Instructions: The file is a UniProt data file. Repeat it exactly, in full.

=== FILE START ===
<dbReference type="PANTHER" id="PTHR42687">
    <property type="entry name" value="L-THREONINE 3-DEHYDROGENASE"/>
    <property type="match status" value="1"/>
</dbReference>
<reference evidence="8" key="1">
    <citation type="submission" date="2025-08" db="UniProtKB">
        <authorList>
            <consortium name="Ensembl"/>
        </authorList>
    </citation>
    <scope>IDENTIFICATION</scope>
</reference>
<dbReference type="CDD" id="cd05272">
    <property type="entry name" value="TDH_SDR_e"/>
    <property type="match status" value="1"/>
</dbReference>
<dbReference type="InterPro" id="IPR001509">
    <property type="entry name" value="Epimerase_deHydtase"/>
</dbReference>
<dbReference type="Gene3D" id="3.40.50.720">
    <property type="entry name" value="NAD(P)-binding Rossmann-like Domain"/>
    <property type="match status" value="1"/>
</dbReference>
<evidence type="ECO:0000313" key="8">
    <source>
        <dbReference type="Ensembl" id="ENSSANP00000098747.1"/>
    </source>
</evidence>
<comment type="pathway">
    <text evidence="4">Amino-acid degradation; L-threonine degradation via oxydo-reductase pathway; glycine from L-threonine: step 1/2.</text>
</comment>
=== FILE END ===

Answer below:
<dbReference type="PANTHER" id="PTHR42687">
    <property type="entry name" value="L-THREONINE 3-DEHYDROGENASE"/>
    <property type="match status" value="1"/>
</dbReference>
<reference evidence="8" key="1">
    <citation type="submission" date="2025-08" db="UniProtKB">
        <authorList>
            <consortium name="Ensembl"/>
        </authorList>
    </citation>
    <scope>IDENTIFICATION</scope>
</reference>
<dbReference type="CDD" id="cd05272">
    <property type="entry name" value="TDH_SDR_e"/>
    <property type="match status" value="1"/>
</dbReference>
<dbReference type="InterPro" id="IPR001509">
    <property type="entry name" value="Epimerase_deHydtase"/>
</dbReference>
<dbReference type="Gene3D" id="3.40.50.720">
    <property type="entry name" value="NAD(P)-binding Rossmann-like Domain"/>
    <property type="match status" value="1"/>
</dbReference>
<evidence type="ECO:0000313" key="8">
    <source>
        <dbReference type="Ensembl" id="ENSSANP00000098747.1"/>
    </source>
</evidence>
<comment type="pathway">
    <text evidence="4">Amino-acid degradation; L-threonine degradation via oxydo-reductase pathway; glycine from L-threonine: step 1/2.</text>
</comment>